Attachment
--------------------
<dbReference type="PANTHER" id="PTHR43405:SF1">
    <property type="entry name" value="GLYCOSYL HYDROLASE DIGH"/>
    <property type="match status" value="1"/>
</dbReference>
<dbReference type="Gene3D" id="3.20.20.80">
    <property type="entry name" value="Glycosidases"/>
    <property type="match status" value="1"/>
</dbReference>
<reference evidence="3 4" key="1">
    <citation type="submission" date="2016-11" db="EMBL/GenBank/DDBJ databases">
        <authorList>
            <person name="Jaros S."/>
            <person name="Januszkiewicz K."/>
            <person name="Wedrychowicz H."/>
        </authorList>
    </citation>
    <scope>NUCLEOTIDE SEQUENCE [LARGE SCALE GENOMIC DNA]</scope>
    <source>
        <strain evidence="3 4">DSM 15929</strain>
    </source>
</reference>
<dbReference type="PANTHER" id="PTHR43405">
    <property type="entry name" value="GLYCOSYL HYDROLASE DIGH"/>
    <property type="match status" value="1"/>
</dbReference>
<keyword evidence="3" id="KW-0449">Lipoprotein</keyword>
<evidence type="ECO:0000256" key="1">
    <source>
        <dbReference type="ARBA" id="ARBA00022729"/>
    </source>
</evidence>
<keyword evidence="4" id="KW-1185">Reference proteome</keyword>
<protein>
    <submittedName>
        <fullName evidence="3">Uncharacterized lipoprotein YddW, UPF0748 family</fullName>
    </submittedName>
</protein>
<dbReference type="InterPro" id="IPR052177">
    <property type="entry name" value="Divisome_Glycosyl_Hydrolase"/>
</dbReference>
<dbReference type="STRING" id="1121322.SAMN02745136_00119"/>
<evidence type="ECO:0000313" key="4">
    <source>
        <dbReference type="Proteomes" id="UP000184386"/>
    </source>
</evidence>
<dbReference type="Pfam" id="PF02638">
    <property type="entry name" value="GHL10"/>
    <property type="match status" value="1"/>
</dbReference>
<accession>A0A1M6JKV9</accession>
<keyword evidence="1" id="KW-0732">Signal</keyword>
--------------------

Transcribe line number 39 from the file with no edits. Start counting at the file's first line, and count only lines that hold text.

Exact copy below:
    <property type="entry name" value="Divisome_Glycosyl_Hydrolase"/>